Paying Off Your Mortgage Early

By Mark Barnes, Staff Writer

Even though there are 10, 15 and 20-year terms, mortgages are designed to be paid off in 30 years. There are three reasons for the three-decade home loan. When banks began originating home loans long, long ago, most people wouldn't consider applying for a mortgage until they had amassed a considerable savings. So, most home buyers were already in their thirties or older, before ever applying for their first mortgage. With a life expectancy of about 65, back in those days, bankers figured after 30 years, the borrower would pass away, so this seemed like a reasonable amount of time for a loan.

The other two reasons are a 30-year amortization schedule allows for a smaller, more manageable monthly payment, and, the most important reason for the lenders, banks collect tens and sometimes hundreds of thousands of dollars in extra interest payments, over a 30-year period off time.

With mortgages being front-loaded toward interest, banks make a fortune even in the first few years of almost any home loan. For their part, borrowers seem stuck in a never-ending cycle of paying mountains of interest, in exchange for living the American Dream. There is a way around this, however, even though few home buyers choose this path.

The best way to maintain a small monthly mortgage payment while eliminating mammoth interest payments is to pay off the principal balance of your mortgage early.

Now, most lenders or mortgage brokers simply recommend a shorter term, which does accomplish this goal, to a certain degree. The problem with shorter terms, though, is twofold. First, you are locked into a much higher monthly mortgage payment. In other words, you don't have the option of paying less, if your payment is $2,000 on a 15-year mortgage, rather than $1,600 on a 30-year term.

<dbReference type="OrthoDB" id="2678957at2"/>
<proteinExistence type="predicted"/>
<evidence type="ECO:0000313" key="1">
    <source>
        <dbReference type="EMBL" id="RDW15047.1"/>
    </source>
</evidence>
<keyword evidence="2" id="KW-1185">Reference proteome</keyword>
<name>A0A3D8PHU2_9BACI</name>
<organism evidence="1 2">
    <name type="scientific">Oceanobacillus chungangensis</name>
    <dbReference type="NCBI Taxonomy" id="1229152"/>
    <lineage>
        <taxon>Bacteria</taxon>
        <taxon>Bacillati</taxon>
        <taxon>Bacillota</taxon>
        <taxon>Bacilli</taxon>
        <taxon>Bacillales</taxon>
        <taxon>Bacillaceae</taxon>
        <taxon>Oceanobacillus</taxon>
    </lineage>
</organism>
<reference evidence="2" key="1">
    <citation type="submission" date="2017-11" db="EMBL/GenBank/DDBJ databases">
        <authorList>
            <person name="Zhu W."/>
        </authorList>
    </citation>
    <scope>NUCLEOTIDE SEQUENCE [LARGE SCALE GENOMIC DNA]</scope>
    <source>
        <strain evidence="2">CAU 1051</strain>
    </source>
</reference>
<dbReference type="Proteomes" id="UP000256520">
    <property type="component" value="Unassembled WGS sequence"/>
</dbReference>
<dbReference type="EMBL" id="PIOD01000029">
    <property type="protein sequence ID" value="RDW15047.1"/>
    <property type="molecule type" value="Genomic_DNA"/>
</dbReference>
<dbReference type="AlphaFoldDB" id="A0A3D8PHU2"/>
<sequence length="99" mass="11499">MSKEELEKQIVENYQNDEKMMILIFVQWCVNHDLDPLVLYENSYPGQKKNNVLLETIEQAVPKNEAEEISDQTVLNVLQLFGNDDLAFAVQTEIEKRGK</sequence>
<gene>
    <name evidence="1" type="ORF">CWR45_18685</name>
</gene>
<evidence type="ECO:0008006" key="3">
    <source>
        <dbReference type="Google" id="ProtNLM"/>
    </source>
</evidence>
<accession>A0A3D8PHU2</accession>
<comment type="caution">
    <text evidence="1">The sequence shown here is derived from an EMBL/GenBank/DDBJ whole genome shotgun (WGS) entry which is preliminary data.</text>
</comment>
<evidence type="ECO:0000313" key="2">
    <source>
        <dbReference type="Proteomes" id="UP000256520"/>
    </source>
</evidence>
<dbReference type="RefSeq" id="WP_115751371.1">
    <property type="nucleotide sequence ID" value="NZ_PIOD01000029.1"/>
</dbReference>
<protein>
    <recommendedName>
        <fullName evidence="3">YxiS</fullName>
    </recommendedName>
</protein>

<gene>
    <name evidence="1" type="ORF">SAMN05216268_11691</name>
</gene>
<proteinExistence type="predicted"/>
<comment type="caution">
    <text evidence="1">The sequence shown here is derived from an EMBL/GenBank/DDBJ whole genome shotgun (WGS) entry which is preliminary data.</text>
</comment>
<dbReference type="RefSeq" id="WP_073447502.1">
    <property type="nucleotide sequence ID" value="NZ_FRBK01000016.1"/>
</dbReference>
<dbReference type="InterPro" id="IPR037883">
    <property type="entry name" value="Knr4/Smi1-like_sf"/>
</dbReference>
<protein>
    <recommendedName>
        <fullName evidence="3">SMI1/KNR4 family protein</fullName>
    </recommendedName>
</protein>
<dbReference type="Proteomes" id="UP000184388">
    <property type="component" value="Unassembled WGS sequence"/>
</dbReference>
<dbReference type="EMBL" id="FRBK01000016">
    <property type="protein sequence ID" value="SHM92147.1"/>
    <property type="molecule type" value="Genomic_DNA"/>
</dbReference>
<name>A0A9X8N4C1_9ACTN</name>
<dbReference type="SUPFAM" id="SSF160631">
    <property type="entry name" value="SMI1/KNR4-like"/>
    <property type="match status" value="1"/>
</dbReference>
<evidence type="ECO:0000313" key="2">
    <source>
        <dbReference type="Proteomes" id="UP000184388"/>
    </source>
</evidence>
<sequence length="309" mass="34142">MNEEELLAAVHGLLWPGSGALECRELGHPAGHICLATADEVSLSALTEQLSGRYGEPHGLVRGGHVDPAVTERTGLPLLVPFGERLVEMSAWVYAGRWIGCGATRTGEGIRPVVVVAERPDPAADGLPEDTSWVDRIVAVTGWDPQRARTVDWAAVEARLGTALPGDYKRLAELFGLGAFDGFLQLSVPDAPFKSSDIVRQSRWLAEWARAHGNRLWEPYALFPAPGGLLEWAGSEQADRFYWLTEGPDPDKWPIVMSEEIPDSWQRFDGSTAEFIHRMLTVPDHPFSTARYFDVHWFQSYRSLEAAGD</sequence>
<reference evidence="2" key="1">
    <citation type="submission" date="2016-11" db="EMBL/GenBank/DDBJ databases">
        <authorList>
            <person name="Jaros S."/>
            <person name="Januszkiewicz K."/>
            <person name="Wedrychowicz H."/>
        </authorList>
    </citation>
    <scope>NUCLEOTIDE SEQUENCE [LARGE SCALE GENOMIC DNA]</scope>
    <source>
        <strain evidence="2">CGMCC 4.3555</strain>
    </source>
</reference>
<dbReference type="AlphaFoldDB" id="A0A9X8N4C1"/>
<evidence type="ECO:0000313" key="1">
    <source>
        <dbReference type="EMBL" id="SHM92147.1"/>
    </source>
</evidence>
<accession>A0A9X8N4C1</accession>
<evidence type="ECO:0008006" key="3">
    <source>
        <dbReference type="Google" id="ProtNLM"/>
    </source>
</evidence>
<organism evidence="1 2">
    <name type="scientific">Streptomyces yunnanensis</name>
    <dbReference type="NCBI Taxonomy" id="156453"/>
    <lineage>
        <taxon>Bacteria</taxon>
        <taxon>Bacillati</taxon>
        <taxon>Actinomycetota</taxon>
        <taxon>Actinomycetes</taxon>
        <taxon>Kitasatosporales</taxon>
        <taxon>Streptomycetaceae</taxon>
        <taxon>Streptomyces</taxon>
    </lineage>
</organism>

Second, you will actually pay less interest, and meet the same goal, if you simply add extra payments to the principal balance periodically.

The best way to see how this works is to run some of your own figures on the “What If I Pay More Each Month” calculator, here at Consider this example, though.

Take a $200,000 mortgage, with a 15-year term and 6% interest rate. Compare this to the same loan amount, with a 30-year term and 6.25% rate (smaller terms usually carry a bit better rate). With the 15-year term, you have a monthly mortgage payment of $1,687.71. The 30-year mortgage payment is a much cheaper $1,231.43.

Let's suppose you add the difference in these two payments of $456.28 each month to your 30-year payment. You'll see, if you put these figures into the “What If I Pay More Each Month” calculator, you'll still pay off the loan in just over 15 years, and you’ll save over $131,000 in interest payments.

The beauty of taking the 30-year program is that you are not locked in to the much larger 15-year payment. If a month comes along when money is tight, you simply pay your standard 30-year payment.

Adding to your monthly principal mortgage takes discipline, but in the long run, it’s a great way to save money on your home loan. Also, take a look at our bi-weekly mortgage page.

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